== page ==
Even much smaller increases really add up. If mortgage rates tick up by just 0.05%, it can cost typical buyers $2,600 or more over the life of their 30-year loans.

Rates are expected to rise to between 5.5% and 6% over the next two years if the economy keeps humming along, according to Len Kiefer, deputy chief economist at Freddie Mac.

Those escalations can make it harder for buyers to qualify for loans on the abodes of their dreams, forcing some to purchase smaller residences, fixer-uppers, or properties in less desirable or farther-out neighborhoods as a result. Some may even be priced out of the market altogether.

But don't panic just yet.

It's important to realize that rates are still low. Yes, they're more than 0.8% higher than they were a year ago, according to Freddie Mac data. But they're nowhere near the peak of 18.63%, in October 1981. So, you know, breathe.

"We've experienced low rates for a very long time," says Kiefer. He pointed out the last time that rates rose above 5% was way back in 2011. "[So] the increases that we've seen are likely to stick."

Mortgage broker Chris Brown has seen fewer buyers seeking loans over the past few months as a result of the increases.

"Buyers are starting to come to the realization that real estate prices have moved up significantly over the last six or seven years and, combined with higher rates, the homes they were once targeting are no longer in their price range," says Brown of CB Investments in Huntington Beach, CA. "It has forced them to either settle for a lesser home than they expected or temporarily put off the home search. [And] a lot more buyers are opting for the latter."

What should buyers do to get the lowest-cost mortgages?

Hope is not lost for those striving to protect their pocketbooks from rising rates. Consumers should start by looking for the cheapest loans with the lowest mortgage rates.

"Shopping for a mortgage is like shopping for anything else," says Eric Tyson, co-author of “Mortgages for Dummies.” Some lenders offer specials to lure in customers while others have consistently lower prices. "You can certainly check with the bigger banks and credit unions in your area, or online."

They may also want to consider getting a rate lock with their mortgage providers. This means that they're guaranteed a certain rate once they turn in their offer. So if rates go up, buyers don't have to worry about it. The downside, however, is that not all rate locks are free. And if rates fall, buyers can't take advantage of them.

Should buyers consider adjustable-rate mortgages?

Another option is an adjustable-rate mortgage, known as an ARM. This loan typically starts with a lower interest rate that then goes up after a set period of time. The proliferation of ARMs was partly responsible for the housing crash about a decade ago as rates—and therefore monthly payments—suddenly ballooned and homeowners couldn't afford the new, higher bills.

But newer regulations have since been put in place to make them safer for consumers. In addition, most of these loans come with a cap that limits just how high interest rates can go.

Miami-based mortgage loan originator Sylvia M. Gutiérrez has been advising her clients to consider ARMs, which typically fix interest rates for three-, five-, seven-, or 10-year periods.

"The lower initial rate allows you to qualify with a lower mortgage payment," says Gutiérrez, also the author of "Mortgage Matters: Demystifying the Loan Approval Maze." "[And] today's ARMs are much stabler than pre-recession ARMs."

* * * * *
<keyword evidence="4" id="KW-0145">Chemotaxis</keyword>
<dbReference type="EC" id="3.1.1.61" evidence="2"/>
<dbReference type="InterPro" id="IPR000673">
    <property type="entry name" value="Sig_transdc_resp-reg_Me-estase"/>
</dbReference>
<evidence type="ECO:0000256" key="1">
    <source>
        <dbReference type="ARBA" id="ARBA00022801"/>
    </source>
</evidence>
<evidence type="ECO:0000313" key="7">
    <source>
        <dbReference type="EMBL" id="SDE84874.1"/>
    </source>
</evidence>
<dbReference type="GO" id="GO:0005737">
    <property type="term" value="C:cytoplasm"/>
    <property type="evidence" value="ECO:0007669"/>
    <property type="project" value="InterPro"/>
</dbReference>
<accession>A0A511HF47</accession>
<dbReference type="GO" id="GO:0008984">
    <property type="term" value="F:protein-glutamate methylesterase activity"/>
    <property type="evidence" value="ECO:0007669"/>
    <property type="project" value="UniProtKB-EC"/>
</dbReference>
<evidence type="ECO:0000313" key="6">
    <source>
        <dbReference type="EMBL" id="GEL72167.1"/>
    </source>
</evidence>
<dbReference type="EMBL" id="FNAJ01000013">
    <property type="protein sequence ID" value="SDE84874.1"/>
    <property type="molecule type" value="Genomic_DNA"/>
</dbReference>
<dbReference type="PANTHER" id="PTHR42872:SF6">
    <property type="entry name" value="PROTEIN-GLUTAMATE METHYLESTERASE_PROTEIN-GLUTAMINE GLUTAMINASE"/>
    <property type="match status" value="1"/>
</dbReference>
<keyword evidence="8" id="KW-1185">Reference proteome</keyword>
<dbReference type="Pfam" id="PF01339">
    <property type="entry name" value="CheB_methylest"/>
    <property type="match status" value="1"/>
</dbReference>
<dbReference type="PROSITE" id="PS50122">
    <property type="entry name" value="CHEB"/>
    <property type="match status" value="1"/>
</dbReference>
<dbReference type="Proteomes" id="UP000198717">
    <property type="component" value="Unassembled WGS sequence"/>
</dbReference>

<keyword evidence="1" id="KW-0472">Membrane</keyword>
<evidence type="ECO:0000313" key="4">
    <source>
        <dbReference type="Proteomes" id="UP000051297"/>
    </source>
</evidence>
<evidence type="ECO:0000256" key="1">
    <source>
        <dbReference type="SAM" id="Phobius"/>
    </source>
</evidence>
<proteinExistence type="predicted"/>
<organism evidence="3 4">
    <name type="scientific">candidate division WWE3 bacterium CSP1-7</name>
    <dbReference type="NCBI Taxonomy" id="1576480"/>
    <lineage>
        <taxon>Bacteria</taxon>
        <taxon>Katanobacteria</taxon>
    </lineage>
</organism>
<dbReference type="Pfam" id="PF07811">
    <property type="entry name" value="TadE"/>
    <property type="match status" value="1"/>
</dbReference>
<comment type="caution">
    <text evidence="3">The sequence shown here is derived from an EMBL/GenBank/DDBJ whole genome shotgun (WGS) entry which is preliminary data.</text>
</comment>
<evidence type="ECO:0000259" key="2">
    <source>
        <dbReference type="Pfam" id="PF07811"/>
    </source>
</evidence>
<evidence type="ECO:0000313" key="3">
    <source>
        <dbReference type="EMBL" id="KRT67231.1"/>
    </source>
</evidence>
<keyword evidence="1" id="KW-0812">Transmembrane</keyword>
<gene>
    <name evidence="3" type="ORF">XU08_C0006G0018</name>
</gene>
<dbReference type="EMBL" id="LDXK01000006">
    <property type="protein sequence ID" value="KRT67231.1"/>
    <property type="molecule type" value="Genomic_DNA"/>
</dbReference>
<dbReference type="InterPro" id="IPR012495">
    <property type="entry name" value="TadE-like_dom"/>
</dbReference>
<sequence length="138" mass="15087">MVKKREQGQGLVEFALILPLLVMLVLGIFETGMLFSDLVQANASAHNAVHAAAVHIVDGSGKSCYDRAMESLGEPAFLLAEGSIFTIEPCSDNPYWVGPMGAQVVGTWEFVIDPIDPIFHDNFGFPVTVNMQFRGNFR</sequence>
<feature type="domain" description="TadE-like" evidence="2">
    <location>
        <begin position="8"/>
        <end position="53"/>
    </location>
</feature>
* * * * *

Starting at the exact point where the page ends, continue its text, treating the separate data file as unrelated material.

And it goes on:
But folks need to pay close attention to when those rates are likely to adjust and just how high they could possibly go before signing on the dotted line. And they shouldn't bank on being able to refinance at a lower interest rate down the line, because rates are just going to keep going up, says realtor.com's Kirchner.

Photo by rawpixel on Pexels.com

Market Snapshot: San Mateo County Real Estate Report

by Kathy and Michael Rain - The Rain Team

Here is an updated Market Report summarizing recent real estate activity along the coastside. Please keep in mind that the values represented are based on current, detailed information from the Regional Multiple Listing Service. If you need clarification on any of the figures or if you wish to take additional steps toward property ownership, please let us know. We are happy to help you. See the full report.



2019 California Association Of Realtors Economic & Market Forecast

by Kathy and Michael Rain - The Rain Team

The Bigger Picture

by Kathy and Michael Rain - The Rain Team

It Pays To Be A Homeowner: Home Equity Shot Up In Just One Year

by Kathy and Michael Rain - The Rain Team
By: Clare Trapasso

It pays to be a homeowner—quite a bit, actually. In certain parts of the country, it's even wildly profitable. Cha-ching!

Nationally, the average homeowner with a mortgage saw their equity shoot up by nearly $16,200 in the past year alone, according to a recent report by CoreLogic. (The real estate data firm compared the second quarter of this year to the second quarter of the previous year.) That's a 12.3% annual increase, thanks to fast-rising home prices across the country.

"It's good news if you're an existing homeowner. ... You can certainly use that additional wealth as collateral you could borrow against if you're looking to make some home improvements," says CoreLogic's chief economist, Frank Nothaft. "But it's probably not good news if you're in the market looking to buy."

Homeowners on the West Coast accrued even more equity. In just one year, those who own homes in California gained an average $48,800 in home equity. That was the most in the country—and more than many folks earn in a year.

"The first half of 2018 was probably the most ferocious market since the year 2000 in terms of buyer demand, competition between buyers, and overbidding," says Patrick Carlisle, chief market analyst of the Bay Area for the real estate firm Compass. "In the [San Francisco] Bay Area, we saw some huge jumps in median sale prices. It’s crazy.”

But the huge equity gains could slow down at least a little in California. More homes are expected to go on the market there this fall, and that could check prices somewhat. If buyers have more to choose from, prices are less likely to be driven up by bidding wars.